From the first meeting between Penguin and The Riddler to a hike in the woods, too many of the scenes in Gotham’s 15th episode hold little consequence for the show’s overarching narrative. However, The Scarecrow does succeed in the department it needs to most: giving us some more insight into Gerald and Jonathan Crane, something that was sorely lacking in the previous hour.
It helps that, as the determined Papa Crane, Julian Sands continues Gotham’s trend of guest stars giving great performances. The back-story of failing to save his wife due to being unable to overcome his fear makes for sufficient motivation, even if his end goal of a world without fear is a little short-sighted (this brings to mind an episode from The New Batman Adventures titled Never Fear, in which Scarecrow eliminates fear rather than inducing it – well worth a watch). Perhaps this origin story’s greatest achievement is that it actually makes us sympathetic to the future Scarecrow’s plight. (On that front, the visuals at the end of the hour are suitably horrifying.)
Jim Gordon is also feeling a little fearful this week as his new love Dr Leslie Thompkins starts work as the new medical examiner for the GCPD. Seeing as the new couple had a snogging session in front of the whole department as recently as the last episode, Gordon’s assertion of “no kissing at work” didn’t really hold water. Still, the playfulness of the relationship makes for a welcome light touch amid all the Scarecrow grimness, and the chemistry between Baccarin and McKenzie is still enjoyable. (Also, no Barbara!)
When last we saw Fish Mooney, she was lunging at a pirate. It turns out that off-screen scene ended with the former mob boss being kidnapped: here, she wakes up in an underground prison. We would have been perfectly fine not knowing what she’d been up to while being away from Gotham – it might have even made her inevitable return more impactful – and there is nothing that transpires in this hour that makes us care about this strange story line. With Fish estranged from Gotham at present, these scenes also feel very superfluous and tell us nothing about the character we don’t already know.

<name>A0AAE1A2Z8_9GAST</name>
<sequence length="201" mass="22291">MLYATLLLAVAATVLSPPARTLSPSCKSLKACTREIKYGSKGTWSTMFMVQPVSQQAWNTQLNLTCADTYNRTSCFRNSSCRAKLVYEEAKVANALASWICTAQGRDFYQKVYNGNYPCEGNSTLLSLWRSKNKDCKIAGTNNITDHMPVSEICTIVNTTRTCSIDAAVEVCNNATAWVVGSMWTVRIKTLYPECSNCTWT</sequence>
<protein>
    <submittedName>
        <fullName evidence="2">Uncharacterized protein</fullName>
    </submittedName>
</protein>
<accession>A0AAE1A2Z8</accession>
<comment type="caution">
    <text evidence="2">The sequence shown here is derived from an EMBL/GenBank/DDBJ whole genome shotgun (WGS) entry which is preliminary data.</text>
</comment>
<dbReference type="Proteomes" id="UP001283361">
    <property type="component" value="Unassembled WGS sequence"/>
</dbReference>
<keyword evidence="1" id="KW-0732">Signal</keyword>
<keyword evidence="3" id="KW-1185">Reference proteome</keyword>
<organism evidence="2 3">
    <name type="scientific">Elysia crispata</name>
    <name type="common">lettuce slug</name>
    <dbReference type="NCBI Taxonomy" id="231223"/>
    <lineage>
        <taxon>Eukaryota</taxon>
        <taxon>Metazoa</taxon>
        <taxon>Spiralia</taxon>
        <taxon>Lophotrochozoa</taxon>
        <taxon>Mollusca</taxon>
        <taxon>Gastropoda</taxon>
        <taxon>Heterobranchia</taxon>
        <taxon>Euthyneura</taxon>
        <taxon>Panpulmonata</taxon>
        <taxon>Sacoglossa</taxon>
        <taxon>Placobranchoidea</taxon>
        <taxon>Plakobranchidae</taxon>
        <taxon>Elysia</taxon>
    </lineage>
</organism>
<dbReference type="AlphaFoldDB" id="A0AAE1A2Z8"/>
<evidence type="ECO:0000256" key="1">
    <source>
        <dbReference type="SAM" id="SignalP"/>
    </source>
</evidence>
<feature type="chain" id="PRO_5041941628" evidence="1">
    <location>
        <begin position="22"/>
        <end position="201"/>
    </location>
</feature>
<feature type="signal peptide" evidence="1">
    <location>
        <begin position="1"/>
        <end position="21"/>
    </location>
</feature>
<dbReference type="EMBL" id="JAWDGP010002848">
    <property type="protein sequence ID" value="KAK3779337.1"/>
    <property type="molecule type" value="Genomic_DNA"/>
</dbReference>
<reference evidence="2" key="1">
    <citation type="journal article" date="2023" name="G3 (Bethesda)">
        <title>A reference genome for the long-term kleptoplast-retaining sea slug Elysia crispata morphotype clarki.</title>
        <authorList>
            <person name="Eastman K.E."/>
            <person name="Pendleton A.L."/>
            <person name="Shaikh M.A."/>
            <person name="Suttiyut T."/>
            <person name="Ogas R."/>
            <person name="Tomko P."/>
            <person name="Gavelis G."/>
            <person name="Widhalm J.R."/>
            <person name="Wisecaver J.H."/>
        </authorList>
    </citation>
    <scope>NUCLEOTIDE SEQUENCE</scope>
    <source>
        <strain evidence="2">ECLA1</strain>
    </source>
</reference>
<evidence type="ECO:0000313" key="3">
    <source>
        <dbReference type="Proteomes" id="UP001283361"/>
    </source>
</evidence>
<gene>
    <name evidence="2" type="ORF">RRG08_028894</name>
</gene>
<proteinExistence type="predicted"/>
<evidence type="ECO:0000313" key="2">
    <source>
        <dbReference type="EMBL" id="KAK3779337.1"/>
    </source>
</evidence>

Also feeling very far removed from the rest of the show – but far better executed – is a touching story line featuring Alfred and Bruce (or “Young Master B” as the impeccably dressed butler states this week). David Masouz and Sean Pertwee remain great to watch together, and they help make what could have easily been an overly sentimental subplot resonate. It’s just a shame that this plot thread and others are so poorly stitched together with the rest of the episode.
Gotham is available on Netflix UK, as part of an £8.99 monthly subscription.
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